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A Verbal Herbal

Ann Summers · October 13, 2009 · Published in the Fall 2009 - #7 issue
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Whether you pronounce “herbs” with a silent H like normal people or make a point of pronouncing it like Martha Stewart, herbs are one of the good things cooks everywhere agree are indispensable. In a way, they are the ultimate local food because you can grow basil in just about any sunny spot, indoors or out. And if you spill flat leaf parsley seeds on just about anything except bare tile, they will come up whether you like it or not. Anyone with a border or window box can jam a mint or marjoram plant into it and expect results.

Possibly people don’t grow or buy fresh herbs because of that one recipe they tried which demanded “fresh and no substitutes,” and they bought one of those awful 3-by-2 inch packets of wilted thyme priced at a shameless $7.50, and what they didn’t use quickly turned black. Well weep no more, and wonder not, for as John Donne said, “here in this world are produced to us all herbs and fruits, all that is necessary for the soul to feed upon.” And there is nothing so good for the soul as waking up your palate with some fresh greenery that makes everything taste better. Get thee hence to the farmer’s market or your local co-op where there are fresh herbs aplenty.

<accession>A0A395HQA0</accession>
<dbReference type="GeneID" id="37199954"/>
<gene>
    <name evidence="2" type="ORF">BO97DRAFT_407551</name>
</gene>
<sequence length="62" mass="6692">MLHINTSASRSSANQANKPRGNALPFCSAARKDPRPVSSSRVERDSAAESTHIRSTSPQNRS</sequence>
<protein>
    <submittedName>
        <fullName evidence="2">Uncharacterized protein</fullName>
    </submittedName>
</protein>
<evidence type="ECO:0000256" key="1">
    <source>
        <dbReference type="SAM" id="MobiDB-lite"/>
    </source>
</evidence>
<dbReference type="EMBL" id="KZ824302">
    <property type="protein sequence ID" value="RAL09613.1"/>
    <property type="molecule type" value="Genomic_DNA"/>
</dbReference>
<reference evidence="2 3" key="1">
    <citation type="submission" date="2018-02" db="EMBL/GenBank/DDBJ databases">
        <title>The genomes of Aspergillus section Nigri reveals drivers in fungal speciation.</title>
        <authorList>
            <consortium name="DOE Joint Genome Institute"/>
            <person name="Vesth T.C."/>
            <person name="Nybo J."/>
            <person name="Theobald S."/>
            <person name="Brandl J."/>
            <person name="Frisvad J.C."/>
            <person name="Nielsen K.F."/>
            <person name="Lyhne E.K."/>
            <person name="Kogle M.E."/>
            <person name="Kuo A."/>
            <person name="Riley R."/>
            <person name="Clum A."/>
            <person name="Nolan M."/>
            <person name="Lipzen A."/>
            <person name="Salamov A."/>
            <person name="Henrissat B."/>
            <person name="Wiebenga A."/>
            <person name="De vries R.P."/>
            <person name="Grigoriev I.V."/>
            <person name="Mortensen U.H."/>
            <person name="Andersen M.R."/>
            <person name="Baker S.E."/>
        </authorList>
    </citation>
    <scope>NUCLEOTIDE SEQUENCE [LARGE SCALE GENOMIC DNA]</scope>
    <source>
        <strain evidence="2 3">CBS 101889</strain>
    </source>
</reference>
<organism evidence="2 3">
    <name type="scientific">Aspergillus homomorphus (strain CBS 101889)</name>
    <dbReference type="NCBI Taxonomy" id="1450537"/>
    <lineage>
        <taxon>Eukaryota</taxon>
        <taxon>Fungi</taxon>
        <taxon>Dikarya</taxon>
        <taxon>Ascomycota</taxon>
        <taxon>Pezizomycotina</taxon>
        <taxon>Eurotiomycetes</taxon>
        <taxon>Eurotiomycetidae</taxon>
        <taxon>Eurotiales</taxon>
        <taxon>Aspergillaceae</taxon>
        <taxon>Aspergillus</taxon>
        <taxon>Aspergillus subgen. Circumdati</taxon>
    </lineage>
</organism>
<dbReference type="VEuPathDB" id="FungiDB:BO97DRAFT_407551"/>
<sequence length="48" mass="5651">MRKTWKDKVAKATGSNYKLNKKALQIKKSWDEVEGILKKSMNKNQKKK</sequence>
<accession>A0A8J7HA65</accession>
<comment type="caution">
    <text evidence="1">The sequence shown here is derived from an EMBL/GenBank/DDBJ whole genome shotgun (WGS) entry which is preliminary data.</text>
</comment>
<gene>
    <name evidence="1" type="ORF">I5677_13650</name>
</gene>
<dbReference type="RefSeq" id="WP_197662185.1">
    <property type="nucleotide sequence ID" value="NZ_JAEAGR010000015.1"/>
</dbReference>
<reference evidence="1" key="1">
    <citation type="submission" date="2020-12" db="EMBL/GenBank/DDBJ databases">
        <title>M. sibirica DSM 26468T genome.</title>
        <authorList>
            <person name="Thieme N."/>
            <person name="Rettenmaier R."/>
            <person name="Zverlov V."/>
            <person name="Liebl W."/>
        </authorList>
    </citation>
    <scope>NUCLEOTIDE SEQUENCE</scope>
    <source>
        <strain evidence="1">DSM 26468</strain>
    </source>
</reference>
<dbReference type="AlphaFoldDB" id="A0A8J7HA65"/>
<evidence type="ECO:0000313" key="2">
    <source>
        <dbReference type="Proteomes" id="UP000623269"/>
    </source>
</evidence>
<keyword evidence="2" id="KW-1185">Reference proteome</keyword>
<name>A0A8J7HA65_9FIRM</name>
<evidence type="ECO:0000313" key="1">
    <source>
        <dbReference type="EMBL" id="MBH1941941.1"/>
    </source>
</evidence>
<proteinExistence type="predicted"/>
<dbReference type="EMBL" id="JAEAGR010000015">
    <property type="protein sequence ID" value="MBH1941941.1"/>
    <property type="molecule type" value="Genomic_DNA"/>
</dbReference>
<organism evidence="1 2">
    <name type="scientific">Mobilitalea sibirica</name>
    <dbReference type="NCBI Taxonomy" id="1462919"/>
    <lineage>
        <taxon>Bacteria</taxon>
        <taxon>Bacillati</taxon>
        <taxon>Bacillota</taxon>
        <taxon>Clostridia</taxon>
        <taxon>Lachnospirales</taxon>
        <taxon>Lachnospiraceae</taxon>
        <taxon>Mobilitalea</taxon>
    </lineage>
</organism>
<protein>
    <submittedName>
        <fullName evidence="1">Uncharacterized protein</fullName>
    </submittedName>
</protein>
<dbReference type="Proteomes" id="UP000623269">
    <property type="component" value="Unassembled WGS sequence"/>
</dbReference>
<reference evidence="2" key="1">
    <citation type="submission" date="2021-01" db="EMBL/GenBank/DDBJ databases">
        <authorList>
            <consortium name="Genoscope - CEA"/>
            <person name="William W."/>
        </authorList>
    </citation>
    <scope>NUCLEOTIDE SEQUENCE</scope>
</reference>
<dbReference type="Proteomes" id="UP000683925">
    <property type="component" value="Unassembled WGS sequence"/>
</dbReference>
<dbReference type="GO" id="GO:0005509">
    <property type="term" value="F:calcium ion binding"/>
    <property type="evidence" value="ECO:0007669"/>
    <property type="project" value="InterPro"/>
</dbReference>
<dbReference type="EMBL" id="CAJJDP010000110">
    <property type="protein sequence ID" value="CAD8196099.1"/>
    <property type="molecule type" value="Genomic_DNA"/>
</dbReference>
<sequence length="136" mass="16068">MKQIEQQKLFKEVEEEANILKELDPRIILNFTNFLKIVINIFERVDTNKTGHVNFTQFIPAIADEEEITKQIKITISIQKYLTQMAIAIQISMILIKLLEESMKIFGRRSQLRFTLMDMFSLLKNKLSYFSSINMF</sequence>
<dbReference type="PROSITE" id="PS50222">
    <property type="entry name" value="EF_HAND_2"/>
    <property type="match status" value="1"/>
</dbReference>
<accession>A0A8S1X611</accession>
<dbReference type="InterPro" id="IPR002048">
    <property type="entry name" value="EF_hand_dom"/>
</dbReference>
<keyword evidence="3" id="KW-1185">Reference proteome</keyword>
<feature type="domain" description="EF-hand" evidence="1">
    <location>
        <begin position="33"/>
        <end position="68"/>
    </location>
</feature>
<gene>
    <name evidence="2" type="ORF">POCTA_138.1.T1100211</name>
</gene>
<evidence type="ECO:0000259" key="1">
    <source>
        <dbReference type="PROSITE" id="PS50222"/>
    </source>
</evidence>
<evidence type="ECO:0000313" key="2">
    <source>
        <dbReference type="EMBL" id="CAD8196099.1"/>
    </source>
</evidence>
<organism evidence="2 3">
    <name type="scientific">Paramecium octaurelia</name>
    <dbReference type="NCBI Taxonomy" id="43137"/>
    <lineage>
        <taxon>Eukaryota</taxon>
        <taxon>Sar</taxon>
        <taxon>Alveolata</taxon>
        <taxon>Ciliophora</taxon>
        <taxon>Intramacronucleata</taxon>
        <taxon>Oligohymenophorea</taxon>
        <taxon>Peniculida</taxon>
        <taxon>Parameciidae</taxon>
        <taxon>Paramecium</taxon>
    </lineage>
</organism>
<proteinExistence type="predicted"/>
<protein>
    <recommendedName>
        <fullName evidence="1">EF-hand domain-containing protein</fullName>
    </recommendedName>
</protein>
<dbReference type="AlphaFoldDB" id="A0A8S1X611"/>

But hold on! Herbs can be overpowering. Indeed, the ‘80s saw such over-herbed horrors as: too many roulades (meat stuffed with herbs and things); poor roasted chickens beset with enough herbage to choke a horse; herb “confit” (which is not, properly speaking, a confit); and purées of every sort to overload and offend the senses. You must know what your herbs are all about, and for that you need an herb chart. Here is a copy of an old one I bought years ago, and it kills me because nobody even makes cream soup anymore, but you should get the general idea. There are further guidelines you can go by:

Any herb out there goes with roasted meat, most herbs go with fish, and after that, it gets trickier. But it’s not too tricky, because you just need to taste them before you use them, then smell them, and understand how they will cook down.